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California Appeals Court Lets Stand Santa Monica's Homesharing Law

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By Lookout Staff

August 20, 2019 -- A California Appeals Court last week declined a petition from two major online rental platforms requesting that the court rehear a case challenging Santa Monica's homesharing law.

The Ninth Circuit Court of Appeals ruling Friday lets stand the City's strict 2015 Home-Sharing Ordinance it upheld in March after a U.S. District Court dismissed the lawsuit filed by Airbnb and

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The plaintiffs argued that the local ordinance was upending their business model by forcing them to remove illegal listings and posed an economic threat to the growing industry if other cities follow suit ("Challenge to Santa Monica's Home-Sharing Law Reaches Court of Appeals," October 15, 2018).

The plaintiffs' petition asked that either the three-judge appeals panel or an en banc panel drawn from the full Court rehear the case. The plaintiffs can request a hearing from the U.S Supreme Court.

“We are thrilled to have confirmation from the Ninth Circuit that our balanced approach to home sharing is permitted at a time when housing and affordability continue to challenge the region,” Mayor Gleam Davis said in a statement Monday.

“This is a big win for Santa Monica residents and our residential neighborhoods.”

The City received amicus support from a dozen cities and counties, including San Francisco, Seattle and Baltimore and a dozen state and national special interest groups.

“Santa Monica’s Home-Sharing Ordinance is a lawful regulation and a key element in the City’s efforts to produce, preserve, and protect housing in our community," City Attorney Lane Dilg said.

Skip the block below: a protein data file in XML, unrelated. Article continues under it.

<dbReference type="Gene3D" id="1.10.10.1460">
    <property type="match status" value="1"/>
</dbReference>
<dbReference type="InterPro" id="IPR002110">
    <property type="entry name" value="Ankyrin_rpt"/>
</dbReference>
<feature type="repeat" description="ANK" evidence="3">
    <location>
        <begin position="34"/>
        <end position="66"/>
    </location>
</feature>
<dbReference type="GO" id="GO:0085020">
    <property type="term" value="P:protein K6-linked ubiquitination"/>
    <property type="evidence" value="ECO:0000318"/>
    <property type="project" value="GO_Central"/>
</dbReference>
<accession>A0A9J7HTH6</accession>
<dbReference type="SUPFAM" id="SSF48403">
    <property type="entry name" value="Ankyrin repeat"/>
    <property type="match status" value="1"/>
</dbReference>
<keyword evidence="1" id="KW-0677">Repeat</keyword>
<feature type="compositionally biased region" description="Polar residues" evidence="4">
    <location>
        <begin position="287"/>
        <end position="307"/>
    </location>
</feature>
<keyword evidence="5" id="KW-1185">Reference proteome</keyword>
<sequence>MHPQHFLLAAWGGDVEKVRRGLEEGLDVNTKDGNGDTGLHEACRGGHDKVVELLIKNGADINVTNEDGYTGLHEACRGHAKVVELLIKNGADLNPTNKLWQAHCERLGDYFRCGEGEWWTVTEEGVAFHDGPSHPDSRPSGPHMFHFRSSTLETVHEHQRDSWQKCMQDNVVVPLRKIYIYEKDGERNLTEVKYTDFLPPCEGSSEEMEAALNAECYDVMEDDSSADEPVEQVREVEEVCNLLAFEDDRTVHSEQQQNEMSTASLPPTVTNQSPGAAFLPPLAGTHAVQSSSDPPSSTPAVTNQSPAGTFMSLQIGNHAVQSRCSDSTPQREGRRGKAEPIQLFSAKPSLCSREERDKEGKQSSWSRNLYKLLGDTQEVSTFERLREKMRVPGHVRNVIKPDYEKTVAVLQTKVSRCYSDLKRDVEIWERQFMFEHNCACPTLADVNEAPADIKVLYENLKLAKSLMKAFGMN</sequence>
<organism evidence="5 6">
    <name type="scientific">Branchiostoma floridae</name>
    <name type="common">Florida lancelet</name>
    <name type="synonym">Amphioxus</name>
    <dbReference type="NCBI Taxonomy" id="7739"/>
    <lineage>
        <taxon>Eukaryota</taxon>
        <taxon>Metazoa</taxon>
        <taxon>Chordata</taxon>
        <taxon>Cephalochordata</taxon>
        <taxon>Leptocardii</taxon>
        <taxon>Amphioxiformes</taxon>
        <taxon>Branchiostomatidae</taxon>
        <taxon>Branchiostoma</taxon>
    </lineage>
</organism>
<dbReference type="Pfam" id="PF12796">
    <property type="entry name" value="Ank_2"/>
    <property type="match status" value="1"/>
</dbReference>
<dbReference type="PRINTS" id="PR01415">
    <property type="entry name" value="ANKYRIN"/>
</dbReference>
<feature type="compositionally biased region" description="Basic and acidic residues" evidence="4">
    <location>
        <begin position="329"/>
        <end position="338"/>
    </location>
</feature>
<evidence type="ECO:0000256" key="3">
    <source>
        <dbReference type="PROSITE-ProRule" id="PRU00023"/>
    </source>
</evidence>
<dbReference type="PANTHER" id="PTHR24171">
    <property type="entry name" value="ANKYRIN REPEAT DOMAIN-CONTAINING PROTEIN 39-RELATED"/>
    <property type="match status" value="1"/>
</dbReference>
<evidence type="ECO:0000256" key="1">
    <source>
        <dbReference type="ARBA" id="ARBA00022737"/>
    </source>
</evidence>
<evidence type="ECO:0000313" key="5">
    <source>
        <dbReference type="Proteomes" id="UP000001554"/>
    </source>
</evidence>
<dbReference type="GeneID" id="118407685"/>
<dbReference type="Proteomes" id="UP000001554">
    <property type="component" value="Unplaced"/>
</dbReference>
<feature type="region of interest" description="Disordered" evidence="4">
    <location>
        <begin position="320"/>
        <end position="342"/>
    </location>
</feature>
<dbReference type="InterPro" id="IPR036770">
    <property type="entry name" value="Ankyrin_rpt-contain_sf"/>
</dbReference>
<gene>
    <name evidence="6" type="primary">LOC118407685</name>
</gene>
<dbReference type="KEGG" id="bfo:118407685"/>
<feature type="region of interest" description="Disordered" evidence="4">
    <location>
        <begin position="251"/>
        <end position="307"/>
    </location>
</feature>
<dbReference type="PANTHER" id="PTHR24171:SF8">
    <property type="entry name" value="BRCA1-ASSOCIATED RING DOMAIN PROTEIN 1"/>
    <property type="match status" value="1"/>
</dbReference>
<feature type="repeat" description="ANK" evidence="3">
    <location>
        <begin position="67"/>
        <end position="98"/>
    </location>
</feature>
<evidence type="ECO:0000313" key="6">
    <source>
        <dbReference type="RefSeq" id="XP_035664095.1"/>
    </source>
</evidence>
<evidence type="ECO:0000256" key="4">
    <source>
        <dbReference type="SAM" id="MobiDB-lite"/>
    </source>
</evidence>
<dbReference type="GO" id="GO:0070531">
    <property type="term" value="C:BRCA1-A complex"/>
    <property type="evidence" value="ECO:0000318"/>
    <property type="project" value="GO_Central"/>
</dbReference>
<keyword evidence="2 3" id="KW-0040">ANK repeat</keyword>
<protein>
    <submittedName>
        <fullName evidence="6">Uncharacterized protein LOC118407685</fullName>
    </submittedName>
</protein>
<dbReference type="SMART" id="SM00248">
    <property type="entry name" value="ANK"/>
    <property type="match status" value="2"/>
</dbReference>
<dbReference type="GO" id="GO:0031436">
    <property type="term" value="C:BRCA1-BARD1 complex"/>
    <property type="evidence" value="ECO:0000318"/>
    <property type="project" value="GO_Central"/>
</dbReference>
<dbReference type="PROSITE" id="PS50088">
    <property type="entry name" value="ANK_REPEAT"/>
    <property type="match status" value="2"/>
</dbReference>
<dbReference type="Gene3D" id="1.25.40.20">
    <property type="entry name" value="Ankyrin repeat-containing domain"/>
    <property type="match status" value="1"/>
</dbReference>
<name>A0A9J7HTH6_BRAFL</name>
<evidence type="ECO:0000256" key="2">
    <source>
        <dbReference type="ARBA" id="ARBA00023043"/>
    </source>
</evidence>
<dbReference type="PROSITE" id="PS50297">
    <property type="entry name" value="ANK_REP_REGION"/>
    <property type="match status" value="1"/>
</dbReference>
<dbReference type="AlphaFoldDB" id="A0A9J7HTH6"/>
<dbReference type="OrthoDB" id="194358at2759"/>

"The Court’s decision will help state and local governments across the country as they work to preserve affordability and protect housing for those who live and work in their regions,” Dilg said.

In its March 13 ruling, the appeals court affirmed the lower court's dismissal of the plaintiffs' claims that Santa Monica's law violates the Communications Decency Act ("Appeals Court Affirms Santa Monica's Right to Regulate Online Homesharing Platforms," March 13, 2019).

The plaintiffs argued that the 1996 act, which was an effort to regulate pornographic material on the Internet, shields online platforms from liability for content posted on their sites.

They also argued that Santa Monica's law illegally required them to police their sites.

Santa Monica's law -- considered the strictest in the nation -- restricts stays to 30 days and requires the host to live on the premises, list their units on a City registry and pay a hotel tax.

In September 2017, Airbnb filed a lawsuit alleging the local ordinance was "clumsily-written" and included multiple violations of federal law ("Santa Monica Sued by Airbnb," September 7, 2016).

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